In some cases, they may be. Read on.
Do you itemize your tax deductions? Then you might have a chance to partly or fully deduct the cost of the advisory fees you pay for the investment, legal, and tax advice you receive.
Under federal tax law, you may deduct “investment fees, custodial fees, trust administration fees, and other expenses you paid for managing your investments that produce taxable income.” In addition, you can “usually deduct legal expenses that you incur in attempting to produce or collect taxable income or that you pay in connection with the determination, collection, or refund of any tax.” (These passages come from Internal Revenue Service Publication 529.)1
The big takeaway here? If you are in a fee-based investment program, you have an opportunity to deduct fees charged to you by investment professionals if such advice helped you generate taxable income. (Additionally, you can also possibly deduct the cost of hiring an accountant to help you prepare your federal tax return.)2
Before you claim these miscellaneous deductions on your Schedule A, know this. You can only begin to deduct miscellaneous items if the total of your miscellaneous deductions surpasses 2% of your adjusted gross income (AGI). Once your miscellaneous deductions are above that 2% AGI floor, you can deduct anything over that 2% threshold.2
In addition, some or all of your miscellaneous deductions may not be permitted if you find yourself subject to the Alternative Minimum Tax (AMT).3
Claiming a miscellaneous deduction for investment fees could be advantageous. So often, these fees are paid with assets held inside of a taxable investment account or tax-deferred retirement plan. When these fees are paid with money coming from within the plan or account, they are not always tax deductible (as can be the case with IRAs). Paying these fees with dollars from outside the investment account or retirement plan leaves more assets in the account or plan to compound.3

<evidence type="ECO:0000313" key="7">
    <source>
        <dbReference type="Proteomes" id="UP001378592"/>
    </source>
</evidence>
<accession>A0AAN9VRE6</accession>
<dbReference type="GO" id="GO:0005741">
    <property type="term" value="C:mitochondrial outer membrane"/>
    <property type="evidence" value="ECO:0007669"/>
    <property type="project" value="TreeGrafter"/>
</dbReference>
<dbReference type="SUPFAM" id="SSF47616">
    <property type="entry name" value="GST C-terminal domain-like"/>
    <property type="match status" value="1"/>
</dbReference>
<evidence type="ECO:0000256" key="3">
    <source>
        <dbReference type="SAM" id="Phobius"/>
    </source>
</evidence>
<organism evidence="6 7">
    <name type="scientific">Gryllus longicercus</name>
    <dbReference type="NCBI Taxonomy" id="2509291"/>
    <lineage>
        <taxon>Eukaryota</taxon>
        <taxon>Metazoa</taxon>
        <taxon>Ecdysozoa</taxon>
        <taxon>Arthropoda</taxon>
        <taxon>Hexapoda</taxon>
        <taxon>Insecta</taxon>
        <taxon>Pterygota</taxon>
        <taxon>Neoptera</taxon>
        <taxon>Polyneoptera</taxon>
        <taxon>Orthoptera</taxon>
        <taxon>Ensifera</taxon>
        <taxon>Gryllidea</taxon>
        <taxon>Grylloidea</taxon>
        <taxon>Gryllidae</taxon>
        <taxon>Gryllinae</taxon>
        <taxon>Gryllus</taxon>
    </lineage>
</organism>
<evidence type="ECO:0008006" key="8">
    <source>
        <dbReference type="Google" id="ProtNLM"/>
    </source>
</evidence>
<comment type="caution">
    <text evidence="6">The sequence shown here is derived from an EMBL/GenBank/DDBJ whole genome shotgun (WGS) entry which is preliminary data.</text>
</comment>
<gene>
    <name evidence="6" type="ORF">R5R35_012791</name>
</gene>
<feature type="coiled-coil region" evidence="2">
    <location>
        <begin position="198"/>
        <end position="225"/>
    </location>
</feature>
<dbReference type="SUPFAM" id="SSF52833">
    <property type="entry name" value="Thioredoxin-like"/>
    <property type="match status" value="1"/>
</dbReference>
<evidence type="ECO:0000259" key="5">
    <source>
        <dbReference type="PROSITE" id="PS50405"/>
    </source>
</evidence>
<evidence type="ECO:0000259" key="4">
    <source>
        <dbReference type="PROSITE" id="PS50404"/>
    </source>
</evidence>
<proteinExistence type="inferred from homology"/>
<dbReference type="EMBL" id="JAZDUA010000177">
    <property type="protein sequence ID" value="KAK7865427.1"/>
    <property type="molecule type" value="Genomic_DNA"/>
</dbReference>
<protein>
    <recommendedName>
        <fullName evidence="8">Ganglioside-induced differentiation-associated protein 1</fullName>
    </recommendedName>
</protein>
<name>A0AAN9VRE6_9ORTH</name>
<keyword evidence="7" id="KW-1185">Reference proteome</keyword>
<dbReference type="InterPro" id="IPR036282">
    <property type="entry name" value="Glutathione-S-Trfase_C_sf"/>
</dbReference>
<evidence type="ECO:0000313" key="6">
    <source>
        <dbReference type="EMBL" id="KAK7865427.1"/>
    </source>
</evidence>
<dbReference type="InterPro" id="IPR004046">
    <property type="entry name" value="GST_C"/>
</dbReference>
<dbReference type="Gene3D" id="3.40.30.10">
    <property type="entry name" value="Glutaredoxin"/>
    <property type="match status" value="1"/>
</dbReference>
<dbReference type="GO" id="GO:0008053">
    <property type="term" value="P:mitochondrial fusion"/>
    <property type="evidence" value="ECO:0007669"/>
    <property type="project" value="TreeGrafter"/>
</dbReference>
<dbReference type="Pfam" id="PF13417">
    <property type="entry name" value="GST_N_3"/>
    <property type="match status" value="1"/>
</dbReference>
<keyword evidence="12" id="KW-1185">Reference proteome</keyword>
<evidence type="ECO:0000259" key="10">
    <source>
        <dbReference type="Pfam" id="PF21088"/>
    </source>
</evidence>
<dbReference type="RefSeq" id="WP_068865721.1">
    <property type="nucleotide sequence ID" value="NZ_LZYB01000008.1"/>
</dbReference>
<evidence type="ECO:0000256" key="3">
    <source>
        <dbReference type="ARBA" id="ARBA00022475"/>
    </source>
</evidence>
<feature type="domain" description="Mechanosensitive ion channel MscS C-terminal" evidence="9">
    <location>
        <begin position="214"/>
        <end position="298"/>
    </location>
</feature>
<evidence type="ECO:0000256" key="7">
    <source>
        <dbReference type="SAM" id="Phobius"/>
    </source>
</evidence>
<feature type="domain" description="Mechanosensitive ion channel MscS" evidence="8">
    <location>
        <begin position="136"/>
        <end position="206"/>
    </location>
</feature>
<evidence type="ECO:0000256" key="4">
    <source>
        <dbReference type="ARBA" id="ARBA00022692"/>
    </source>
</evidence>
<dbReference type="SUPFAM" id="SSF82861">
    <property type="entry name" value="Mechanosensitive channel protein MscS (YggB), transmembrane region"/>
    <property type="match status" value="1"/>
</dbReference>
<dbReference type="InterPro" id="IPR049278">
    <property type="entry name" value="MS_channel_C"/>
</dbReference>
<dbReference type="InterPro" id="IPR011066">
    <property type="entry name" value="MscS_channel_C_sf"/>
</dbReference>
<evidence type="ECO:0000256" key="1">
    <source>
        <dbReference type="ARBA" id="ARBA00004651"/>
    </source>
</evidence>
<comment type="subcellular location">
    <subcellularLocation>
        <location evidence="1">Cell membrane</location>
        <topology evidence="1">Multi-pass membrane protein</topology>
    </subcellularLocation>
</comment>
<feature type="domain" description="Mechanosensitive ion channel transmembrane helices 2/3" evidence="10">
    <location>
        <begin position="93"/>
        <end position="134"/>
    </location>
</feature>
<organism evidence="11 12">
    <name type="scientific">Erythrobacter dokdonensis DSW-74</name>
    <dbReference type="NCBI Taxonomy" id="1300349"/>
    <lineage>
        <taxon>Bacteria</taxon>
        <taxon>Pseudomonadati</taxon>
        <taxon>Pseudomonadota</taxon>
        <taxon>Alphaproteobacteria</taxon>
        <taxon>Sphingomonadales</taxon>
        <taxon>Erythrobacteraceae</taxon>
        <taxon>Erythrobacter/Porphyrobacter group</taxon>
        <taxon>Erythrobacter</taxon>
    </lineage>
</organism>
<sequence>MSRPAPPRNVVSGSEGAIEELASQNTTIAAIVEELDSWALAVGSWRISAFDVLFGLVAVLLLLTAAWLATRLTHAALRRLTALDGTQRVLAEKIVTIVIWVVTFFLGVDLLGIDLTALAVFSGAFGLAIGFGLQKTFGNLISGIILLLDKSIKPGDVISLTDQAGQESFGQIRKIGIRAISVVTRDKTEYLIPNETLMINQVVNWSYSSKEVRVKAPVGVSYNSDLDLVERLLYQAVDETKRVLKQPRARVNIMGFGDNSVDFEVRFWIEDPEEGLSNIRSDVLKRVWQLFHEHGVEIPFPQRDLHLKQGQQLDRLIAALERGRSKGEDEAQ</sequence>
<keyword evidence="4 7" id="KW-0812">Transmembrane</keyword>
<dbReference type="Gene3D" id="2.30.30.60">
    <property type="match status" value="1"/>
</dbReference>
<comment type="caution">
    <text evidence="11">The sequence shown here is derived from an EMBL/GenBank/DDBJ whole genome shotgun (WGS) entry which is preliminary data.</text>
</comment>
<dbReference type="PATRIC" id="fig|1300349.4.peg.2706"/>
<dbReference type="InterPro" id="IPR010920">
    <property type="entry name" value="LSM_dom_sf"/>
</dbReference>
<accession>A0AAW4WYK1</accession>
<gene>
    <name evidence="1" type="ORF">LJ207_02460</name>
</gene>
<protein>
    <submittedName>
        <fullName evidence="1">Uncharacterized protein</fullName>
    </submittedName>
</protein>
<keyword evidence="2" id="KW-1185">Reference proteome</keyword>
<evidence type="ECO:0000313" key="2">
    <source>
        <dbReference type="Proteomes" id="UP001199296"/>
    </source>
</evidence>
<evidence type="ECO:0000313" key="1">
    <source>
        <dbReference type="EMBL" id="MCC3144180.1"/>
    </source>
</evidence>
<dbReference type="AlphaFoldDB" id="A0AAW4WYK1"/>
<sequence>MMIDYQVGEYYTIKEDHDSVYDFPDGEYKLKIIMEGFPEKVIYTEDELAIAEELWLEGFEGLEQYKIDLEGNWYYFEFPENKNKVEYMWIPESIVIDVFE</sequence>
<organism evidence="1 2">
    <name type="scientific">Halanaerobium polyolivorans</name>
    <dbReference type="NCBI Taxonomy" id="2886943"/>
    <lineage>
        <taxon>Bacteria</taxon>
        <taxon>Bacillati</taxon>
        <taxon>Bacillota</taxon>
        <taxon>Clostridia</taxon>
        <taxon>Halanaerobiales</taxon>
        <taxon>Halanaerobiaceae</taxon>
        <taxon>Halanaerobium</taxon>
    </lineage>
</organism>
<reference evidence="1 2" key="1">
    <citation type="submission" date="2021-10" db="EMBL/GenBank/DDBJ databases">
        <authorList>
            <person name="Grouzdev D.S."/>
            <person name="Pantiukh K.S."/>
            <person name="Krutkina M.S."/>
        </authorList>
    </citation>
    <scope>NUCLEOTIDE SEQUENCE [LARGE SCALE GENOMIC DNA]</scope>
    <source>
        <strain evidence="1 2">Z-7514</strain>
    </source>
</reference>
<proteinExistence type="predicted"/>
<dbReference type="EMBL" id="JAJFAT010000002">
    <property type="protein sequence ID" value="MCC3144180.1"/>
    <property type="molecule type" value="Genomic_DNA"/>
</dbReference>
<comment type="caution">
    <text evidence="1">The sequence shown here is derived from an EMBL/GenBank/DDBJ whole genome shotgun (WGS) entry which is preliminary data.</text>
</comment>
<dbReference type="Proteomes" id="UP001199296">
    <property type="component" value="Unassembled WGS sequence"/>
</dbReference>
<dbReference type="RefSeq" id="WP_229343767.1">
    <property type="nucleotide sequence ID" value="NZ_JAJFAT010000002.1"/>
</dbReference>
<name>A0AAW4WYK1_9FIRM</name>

Consult your tax professional to see if you can legitimately claim such deductions. If you are in a position to do so and have a large investment portfolio under management, the potential deduction could be sizable.
This material was prepared by MarketingPro, Inc., and does not necessarily represent the views of the presenting party, nor their affiliates. All information is believed to be from reliable sources; however we make no representation as to its completeness or accuracy. Please note – investing involves risk, and past performance is no guarantee of future results. The publisher is not engaged in rendering legal, accounting or other professional services. If assistance is needed, the reader is advised to engage the services of a competent professional. This information should not be construed as investment, tax or legal advice and may not be relied on for the purpose of avoiding any Federal tax penalty. This is neither a solicitation nor recommendation to purchase or sell any investment or insurance product or service, and should not be relied upon as such. All indices are unmanaged and are not illustrative of any particular investment.
1 – irs.gov/publications/p529/ar02.html [TY 2016]
2 – marketwatch.com/story/what-qualifies-as-a-miscellaneous-itemized-deduction-2015-03-24 [4/14/17]
3 – edelmanfinancial.com/education-center/articles/a/are-asset-management-fees-taxdeductible [1/13/17]